World Library  
Flag as Inappropriate
Email this Article
 

Alternate route

Types of special routes in the United States

An official alternate route is a special route in the United States that provides an alternate alignment for a highway. They are loop roads and found in many road systems in the United States including the U.S. Highway system and various state and county route systems. Alternate routes were created as a means of connecting a town (or towns) desired to be on a route which had been routed differently so as to put another important town or city on the route.

Originally, the term for these routes was "optional"; but in 1959, the American Association of State Highway and Transportation Officials (AASHTO) changed the designation to "alternate". In some cases where needed, an additional business route exists as a third alignment (this was the case with former U.S. Route 71 Alternate, which bypassed Joplin, Missouri).

AASHTO defines and specifies that alternate routes of the U.S. Route system should have the following behavior:

An "Alternate Route" shall be considered a route which starts at a point where it branches off from the main numbered route, may pass through certain cities and towns, and then connect back with the regular route some miles distant. Since it is the purpose of the U.S. numbered system to mark the best and shortest route available, an alternate route should be designated only where both routes are needed to accommodate the traffic demand, and when the alternate route has substantially the same geometric and structural design standards of the main marked routing. It is recommended that in case an alternate route is marked, that the shorter and better constructed route be given the regular number and the other section designated as the "Alternate Route". It is further recommended that the Highway Department erect signs at the junction points of the regular and alternate routes giving the distance between the cities or points concerned... In no instance should an alternate routing be used for the purpose of keeping an obsolete section on the U.S. numbered system after a new routing has been constructed and available to traffic.[1]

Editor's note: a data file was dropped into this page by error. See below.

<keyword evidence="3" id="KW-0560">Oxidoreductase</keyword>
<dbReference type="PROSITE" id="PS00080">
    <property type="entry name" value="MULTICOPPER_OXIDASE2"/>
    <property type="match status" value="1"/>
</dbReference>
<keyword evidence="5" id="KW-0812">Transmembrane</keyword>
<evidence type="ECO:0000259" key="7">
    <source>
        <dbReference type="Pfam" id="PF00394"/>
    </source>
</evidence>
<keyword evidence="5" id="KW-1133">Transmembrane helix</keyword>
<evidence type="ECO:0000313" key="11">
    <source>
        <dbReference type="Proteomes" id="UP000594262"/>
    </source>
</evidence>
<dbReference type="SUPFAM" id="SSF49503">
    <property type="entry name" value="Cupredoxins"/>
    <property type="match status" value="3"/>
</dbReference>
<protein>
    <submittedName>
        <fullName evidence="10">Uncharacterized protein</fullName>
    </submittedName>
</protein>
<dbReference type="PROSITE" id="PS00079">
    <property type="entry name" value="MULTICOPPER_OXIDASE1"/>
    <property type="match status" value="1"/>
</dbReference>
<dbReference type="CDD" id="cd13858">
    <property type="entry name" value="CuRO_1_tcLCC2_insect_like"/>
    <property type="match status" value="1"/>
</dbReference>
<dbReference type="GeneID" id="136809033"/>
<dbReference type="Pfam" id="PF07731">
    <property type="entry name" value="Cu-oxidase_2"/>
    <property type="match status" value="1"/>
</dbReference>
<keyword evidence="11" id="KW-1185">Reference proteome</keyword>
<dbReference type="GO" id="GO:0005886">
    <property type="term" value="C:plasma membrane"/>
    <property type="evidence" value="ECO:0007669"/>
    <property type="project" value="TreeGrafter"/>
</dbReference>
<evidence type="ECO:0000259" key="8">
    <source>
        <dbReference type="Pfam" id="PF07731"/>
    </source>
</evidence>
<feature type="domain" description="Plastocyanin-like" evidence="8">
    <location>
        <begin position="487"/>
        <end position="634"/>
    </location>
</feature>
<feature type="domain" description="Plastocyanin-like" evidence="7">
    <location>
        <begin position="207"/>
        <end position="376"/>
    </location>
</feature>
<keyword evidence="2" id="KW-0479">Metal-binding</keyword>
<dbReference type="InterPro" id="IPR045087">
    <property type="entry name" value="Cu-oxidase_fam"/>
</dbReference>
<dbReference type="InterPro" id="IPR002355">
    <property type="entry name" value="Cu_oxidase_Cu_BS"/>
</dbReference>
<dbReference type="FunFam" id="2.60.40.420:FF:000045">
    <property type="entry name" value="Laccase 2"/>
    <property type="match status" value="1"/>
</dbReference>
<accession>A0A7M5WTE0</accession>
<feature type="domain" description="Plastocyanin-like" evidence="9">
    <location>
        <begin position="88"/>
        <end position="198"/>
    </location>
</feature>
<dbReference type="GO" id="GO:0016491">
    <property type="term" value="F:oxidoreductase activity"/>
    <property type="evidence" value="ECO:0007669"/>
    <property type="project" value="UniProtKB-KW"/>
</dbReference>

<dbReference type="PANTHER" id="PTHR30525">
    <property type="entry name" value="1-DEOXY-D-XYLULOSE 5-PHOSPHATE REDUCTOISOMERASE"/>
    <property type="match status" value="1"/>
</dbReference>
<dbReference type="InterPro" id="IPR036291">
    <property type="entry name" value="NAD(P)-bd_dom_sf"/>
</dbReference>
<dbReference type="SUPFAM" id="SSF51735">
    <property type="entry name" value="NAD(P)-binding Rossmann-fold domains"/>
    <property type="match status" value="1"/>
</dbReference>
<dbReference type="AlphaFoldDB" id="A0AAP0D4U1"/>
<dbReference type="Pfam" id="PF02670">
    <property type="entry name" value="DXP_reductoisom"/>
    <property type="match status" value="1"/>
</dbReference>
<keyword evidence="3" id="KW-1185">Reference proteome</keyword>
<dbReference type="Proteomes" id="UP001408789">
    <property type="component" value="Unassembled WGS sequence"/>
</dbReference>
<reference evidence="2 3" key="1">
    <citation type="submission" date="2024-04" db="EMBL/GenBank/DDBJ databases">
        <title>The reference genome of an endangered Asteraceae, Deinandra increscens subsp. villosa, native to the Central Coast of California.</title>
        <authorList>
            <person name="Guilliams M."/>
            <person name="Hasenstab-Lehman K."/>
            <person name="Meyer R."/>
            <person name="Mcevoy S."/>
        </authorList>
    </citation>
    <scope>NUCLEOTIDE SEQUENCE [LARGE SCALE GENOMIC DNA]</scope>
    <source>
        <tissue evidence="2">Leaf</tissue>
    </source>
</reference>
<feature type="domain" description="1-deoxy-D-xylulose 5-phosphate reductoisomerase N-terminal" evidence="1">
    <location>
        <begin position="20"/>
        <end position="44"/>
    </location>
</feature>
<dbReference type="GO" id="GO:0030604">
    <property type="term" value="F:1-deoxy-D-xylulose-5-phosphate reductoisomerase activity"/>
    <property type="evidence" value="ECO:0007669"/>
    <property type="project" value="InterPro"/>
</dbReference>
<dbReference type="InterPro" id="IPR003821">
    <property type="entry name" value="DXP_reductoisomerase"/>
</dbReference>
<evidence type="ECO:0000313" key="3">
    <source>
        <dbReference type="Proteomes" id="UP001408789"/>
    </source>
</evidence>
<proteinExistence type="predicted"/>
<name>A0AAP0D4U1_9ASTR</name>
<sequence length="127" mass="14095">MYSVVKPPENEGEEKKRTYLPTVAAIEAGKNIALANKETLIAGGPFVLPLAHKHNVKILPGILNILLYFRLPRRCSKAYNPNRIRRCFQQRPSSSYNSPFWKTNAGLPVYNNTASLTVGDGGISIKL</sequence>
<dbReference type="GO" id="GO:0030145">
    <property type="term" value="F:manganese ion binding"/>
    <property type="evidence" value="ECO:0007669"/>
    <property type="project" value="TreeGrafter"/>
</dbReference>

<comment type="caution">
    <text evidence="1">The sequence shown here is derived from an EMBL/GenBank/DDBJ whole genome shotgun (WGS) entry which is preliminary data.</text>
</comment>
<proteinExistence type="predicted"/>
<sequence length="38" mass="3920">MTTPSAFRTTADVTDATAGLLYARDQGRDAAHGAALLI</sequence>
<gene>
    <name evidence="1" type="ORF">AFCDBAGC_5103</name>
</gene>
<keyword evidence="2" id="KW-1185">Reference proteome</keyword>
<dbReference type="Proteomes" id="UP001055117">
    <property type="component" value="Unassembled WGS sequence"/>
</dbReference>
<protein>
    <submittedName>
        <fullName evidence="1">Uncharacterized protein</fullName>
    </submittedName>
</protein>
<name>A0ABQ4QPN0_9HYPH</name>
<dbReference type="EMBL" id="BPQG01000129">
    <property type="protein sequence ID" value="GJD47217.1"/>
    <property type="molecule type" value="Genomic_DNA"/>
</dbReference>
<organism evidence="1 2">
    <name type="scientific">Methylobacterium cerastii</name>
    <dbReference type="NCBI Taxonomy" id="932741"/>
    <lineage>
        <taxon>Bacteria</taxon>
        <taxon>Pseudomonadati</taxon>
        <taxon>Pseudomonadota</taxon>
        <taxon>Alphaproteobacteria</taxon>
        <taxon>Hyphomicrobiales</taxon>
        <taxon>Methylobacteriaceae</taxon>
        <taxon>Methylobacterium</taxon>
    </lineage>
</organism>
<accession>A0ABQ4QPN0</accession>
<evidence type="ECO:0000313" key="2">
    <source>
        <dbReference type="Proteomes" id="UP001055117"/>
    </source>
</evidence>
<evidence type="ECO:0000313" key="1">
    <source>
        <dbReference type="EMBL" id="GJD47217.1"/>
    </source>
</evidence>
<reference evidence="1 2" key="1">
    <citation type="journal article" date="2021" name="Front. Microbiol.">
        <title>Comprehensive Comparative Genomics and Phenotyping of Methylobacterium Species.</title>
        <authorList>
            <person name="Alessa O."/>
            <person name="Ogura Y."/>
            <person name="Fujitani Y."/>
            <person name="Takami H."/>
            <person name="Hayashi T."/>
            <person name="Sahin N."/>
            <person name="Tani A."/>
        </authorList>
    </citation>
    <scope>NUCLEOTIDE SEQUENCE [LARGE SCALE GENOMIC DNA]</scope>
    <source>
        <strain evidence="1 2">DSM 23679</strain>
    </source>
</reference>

In at least one case, the banner "Optional Route" was retained when a second alternate route existed. One example of this occurred in Kansas City, Missouri with U.S. Route 40 which had an alternate and an optional route simultaneously.

In some US states, an alternate route will be designated by adding an "A" after the number instead of a sign marked "Alternate" above it. Example: "US 69A" means "US 69 Alternate".

See also

References

  1. ^ Special Route Definitions

External links

  • Media related to at Wikimedia Commons
This article was sourced from Creative Commons Attribution-ShareAlike License; additional terms may apply. World Heritage Encyclopedia content is assembled from numerous content providers, Open Access Publishing, and in compliance with The Fair Access to Science and Technology Research Act (FASTR), Wikimedia Foundation, Inc., Public Library of Science, The Encyclopedia of Life, Open Book Publishers (OBP), PubMed, U.S. National Library of Medicine, National Center for Biotechnology Information, U.S. National Library of Medicine, National Institutes of Health (NIH), U.S. Department of Health & Human Services, and USA.gov, which sources content from all federal, state, local, tribal, and territorial government publication portals (.gov, .mil, .edu). Funding for USA.gov and content contributors is made possible from the U.S. Congress, E-Government Act of 2002.
 
Crowd sourced content that is contributed to World Heritage Encyclopedia is peer reviewed and edited by our editorial staff to ensure quality scholarly research articles.
 
By using this site, you agree to the Terms of Use and Privacy Policy. World Heritage Encyclopedia™ is a registered trademark of the World Public Library Association, a non-profit organization.
 


Copyright © World Library Foundation. All rights reserved. eBooks from Project Gutenberg are sponsored by the World Library Foundation,
a 501c(4) Member's Support Non-Profit Organization, and is NOT affiliated with any governmental agency or department.